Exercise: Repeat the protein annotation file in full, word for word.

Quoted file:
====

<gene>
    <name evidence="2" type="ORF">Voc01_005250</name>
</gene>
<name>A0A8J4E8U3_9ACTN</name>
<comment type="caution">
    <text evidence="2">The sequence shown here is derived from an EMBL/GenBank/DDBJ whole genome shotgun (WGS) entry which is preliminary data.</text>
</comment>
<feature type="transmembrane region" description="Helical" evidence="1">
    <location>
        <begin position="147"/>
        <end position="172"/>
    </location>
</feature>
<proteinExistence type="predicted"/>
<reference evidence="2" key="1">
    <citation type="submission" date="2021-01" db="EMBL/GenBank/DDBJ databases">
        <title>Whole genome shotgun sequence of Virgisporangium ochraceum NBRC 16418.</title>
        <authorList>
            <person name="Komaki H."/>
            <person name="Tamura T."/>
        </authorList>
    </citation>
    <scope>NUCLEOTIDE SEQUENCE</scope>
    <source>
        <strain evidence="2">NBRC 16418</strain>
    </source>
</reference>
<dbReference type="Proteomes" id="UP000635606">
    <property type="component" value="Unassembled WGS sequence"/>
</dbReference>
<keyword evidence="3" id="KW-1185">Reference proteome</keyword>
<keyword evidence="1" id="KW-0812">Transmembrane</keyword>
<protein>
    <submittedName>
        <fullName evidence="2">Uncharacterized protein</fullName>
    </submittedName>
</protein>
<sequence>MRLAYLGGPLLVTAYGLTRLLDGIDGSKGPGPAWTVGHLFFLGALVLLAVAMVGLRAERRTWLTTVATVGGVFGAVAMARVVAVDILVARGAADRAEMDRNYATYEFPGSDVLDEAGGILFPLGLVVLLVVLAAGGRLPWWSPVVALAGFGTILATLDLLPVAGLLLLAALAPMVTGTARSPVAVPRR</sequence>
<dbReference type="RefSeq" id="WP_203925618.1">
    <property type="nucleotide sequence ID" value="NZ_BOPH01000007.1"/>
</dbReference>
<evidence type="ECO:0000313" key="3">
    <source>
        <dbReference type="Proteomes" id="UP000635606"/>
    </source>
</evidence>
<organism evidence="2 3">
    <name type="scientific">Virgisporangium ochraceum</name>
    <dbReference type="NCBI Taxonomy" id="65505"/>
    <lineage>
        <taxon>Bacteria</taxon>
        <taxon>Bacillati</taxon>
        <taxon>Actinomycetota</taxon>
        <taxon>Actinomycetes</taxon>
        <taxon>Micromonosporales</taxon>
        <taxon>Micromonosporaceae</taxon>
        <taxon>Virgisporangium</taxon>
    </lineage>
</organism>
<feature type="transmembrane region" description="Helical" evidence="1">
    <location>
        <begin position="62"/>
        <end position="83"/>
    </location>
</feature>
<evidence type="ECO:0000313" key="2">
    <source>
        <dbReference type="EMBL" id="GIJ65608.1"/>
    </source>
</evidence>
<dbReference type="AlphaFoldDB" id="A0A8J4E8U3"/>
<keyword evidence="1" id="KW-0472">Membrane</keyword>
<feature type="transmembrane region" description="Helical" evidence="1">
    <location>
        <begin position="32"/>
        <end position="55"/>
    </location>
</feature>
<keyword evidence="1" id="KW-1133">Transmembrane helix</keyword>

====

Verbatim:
<gene>
    <name evidence="2" type="ORF">Voc01_005250</name>
</gene>
<name>A0A8J4E8U3_9ACTN</name>
<comment type="caution">
    <text evidence="2">The sequence shown here is derived from an EMBL/GenBank/DDBJ whole genome shotgun (WGS) entry which is preliminary data.</text>
</comment>
<feature type="transmembrane region" description="Helical" evidence="1">
    <location>
        <begin position="147"/>
        <end position="172"/>
    </location>
</feature>
<proteinExistence type="predicted"/>
<reference evidence="2" key="1">
    <citation type="submission" date="2021-01" db="EMBL/GenBank/DDBJ databases">
        <title>Whole genome shotgun sequence of Virgisporangium ochraceum NBRC 16418.</title>
        <authorList>
            <person name="Komaki H."/>
            <person name="Tamura T."/>
        </authorList>
    </citation>
    <scope>NUCLEOTIDE SEQUENCE</scope>
    <source>
        <strain evidence="2">NBRC 16418</strain>
    </source>
</reference>
<dbReference type="Proteomes" id="UP000635606">
    <property type="component" value="Unassembled WGS sequence"/>
</dbReference>
<keyword evidence="3" id="KW-1185">Reference proteome</keyword>
<keyword evidence="1" id="KW-0812">Transmembrane</keyword>
<protein>
    <submittedName>
        <fullName evidence="2">Uncharacterized protein</fullName>
    </submittedName>
</protein>
<sequence>MRLAYLGGPLLVTAYGLTRLLDGIDGSKGPGPAWTVGHLFFLGALVLLAVAMVGLRAERRTWLTTVATVGGVFGAVAMARVVAVDILVARGAADRAEMDRNYATYEFPGSDVLDEAGGILFPLGLVVLLVVLAAGGRLPWWSPVVALAGFGTILATLDLLPVAGLLLLAALAPMVTGTARSPVAVPRR</sequence>
<dbReference type="RefSeq" id="WP_203925618.1">
    <property type="nucleotide sequence ID" value="NZ_BOPH01000007.1"/>
</dbReference>
<evidence type="ECO:0000313" key="3">
    <source>
        <dbReference type="Proteomes" id="UP000635606"/>
    </source>
</evidence>
<organism evidence="2 3">
    <name type="scientific">Virgisporangium ochraceum</name>
    <dbReference type="NCBI Taxonomy" id="65505"/>
    <lineage>
        <taxon>Bacteria</taxon>
        <taxon>Bacillati</taxon>
        <taxon>Actinomycetota</taxon>
        <taxon>Actinomycetes</taxon>
        <taxon>Micromonosporales</taxon>
        <taxon>Micromonosporaceae</taxon>
        <taxon>Virgisporangium</taxon>
    </lineage>
</organism>
<feature type="transmembrane region" description="Helical" evidence="1">
    <location>
        <begin position="62"/>
        <end position="83"/>
    </location>
</feature>
<evidence type="ECO:0000313" key="2">
    <source>
        <dbReference type="EMBL" id="GIJ65608.1"/>
    </source>
</evidence>
<dbReference type="AlphaFoldDB" id="A0A8J4E8U3"/>
<keyword evidence="1" id="KW-0472">Membrane</keyword>
<feature type="transmembrane region" description="Helical" evidence="1">
    <location>
        <begin position="32"/>
        <end position="55"/>
    </location>
</feature>
<keyword evidence="1" id="KW-1133">Transmembrane helix</keyword>